Texas water officials have to decide what ‘conservation and reuse’ means in order to distribute millions in potential funding
03/10/2014 8:44 PM
03/10/2014 8:45 PM
When voters approved using $2 billion from the state’s rainy-day fund for water financing last November, they were also supporting a measure that reserves 20 percent of that money for “water conservation and reuse projects.”
Now, state and local water planning officials have to decide what water conservation and reuse actually means. And after months of debate, the Texas Water Development Board, which will decide how to administer the funds, is still not sure which water projects should fall into that category.
“When funding comes from the state, it is not unusual for there to be disagreements over the definition and what should be included and what shouldn’t,” said state Sen. Troy Fraser, R-Horseshoe Bay, the chairman of the Senate Natural Resources Committee. “We want 20 percent allocated to conservation and reuse, but we also gave very broad authority to the board to make these decisions.”
So far, there seems to be a consensus over what does not qualify for the funding. In recent public meetings held by the water board, water officials and environmental advocates from across the state agreed that expensive projects like underground reservoir storage and desalination should be excluded. That does not mean they can’t be eligible for any low-cost loans provided by the $2 billion, but they will not get the special treatment afforded to conservation projects.
On the other hand, many planners agreed that rainwater-harvesting projects and brush-control practices, which could include removing water-intensive plants like cedar and mesquite, should qualify. There was also broad support for addressing water loss from treatment plants and pipelines.
Beyond defining conservation and reuse, there are a few other legal issues that could further complicate reserving 20 percent of the funds for that purpose.
Jeff Leuschel, a Dallas lawyer who specializes in public-finance law, said the phrasing of the landmark water legislation passed last session leaves some room for interpretation. The statute saying that the water board “shall undertake to apply” not less than 20 percent of funds for conservation and reuse leaves a lot of wiggle room for the water board.
“The words in the statute are interesting to a lawyer,” Leuschel said at a recent University of Texas panel on water funding. “The shall undertake to apply aspect essentially means to try. What will happen if you fail?” Some environmental groups that fought hard for that portion of the law also have that concern and fear that there is no real requirement to reserve any funds for conservation in the law but instead only a suggestion.
The Water Development Board’s chairman, Carlos Rubinstein, disagreed. He said he intends for at least 20 percent of the funds to go toward conservation and reuse, if not more.
“Conservation is a critical strategy for protecting the state’s water supplies,” Rubinstein said. “I read the language … regarding the 20 percent set aside for conservation and reuse as a floor, not a ceiling.”
Reuse projects, which reclaim and treat wastewater to industrial or drinking standards, are also expensive, raising concerns that they would take up a large portion or even all of the funding reserved for conservation and reuse.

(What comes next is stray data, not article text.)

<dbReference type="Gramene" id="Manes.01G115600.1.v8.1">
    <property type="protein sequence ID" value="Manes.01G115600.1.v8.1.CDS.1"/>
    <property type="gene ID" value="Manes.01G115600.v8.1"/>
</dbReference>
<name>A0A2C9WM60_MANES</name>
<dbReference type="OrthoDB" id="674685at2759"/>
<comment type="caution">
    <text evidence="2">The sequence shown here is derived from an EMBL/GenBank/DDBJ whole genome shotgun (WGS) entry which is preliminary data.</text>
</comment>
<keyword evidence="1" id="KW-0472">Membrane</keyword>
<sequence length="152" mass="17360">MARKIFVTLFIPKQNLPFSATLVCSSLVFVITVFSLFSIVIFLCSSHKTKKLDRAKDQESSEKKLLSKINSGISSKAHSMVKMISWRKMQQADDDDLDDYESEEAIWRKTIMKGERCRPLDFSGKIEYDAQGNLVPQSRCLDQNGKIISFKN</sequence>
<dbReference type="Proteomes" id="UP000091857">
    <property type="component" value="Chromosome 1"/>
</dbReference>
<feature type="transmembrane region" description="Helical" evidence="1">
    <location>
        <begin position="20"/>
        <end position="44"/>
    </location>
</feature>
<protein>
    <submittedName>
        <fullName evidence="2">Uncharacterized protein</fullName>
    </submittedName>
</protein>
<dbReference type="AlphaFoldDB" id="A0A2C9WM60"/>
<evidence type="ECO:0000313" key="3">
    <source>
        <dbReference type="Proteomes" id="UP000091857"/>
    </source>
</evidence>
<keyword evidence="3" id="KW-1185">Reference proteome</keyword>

“The whole 20 percent could be used for reuse projects,” said Mary Kelly, an Austin-based environmental lawyer and consultant. “But I hope that is not the case, because there’s a lot that can be done with efficiency and reduction-loss projects that don’t qualify as reuse.”
Kelly said the greatest risk with administering a $2 billion fund is that it is appealing for the board to invest in big projects because of mounting political pressure to do something big and flashy. That could tie up a large amount of money in long-term projects that won’t be executed until several years, or even decades, from now — failing to address current water needs and potentially even discouraging water conservation.
“The underlying goal should be to use the money to efficiently address real, not paper, demands,” Kelly said.
In some cases, the funds could be used for unconventional purposes. For instance, cities have spent millions of dollars on public education campaigns to encourage residents to conserve water. Robert Mace, deputy executive administrator at the Texas Water Development Board, said such campaigns would also be eligible to qualify for funding as long as they are part of a strategy in the state water plan and there is a political subdivision, like a county or a city, that could apply for and ultimately spend the money.
Fraser said that state lawmakers meant for the money to be spent on water resource projects rather than measures like public education campaigns, but “if the board decides to include it, I’ll be supportive of it.”
Carole Baker, executive director at the Texas Water Foundation, said that on top of those types of solutions, consumer-side efficiency technologies — like low-flow-toilet- or efficient-shower-head-distribution programs — should be considered conservation and should be able to receive funding.
“We should encourage people to think outside the box and see how technology could open their minds to new ways of water conservation,” Baker said.
Mace said the board would strongly encourage the implementation of such technology. Many Texas cities, like as San Antonio, have long had success in reducing residential water use by giving people rebates for water-efficient appliances.
The Texas Water Development Board will come up with draft rules for spending the Proposition 6 water funds by June. After that, the public will have several months to weigh in.
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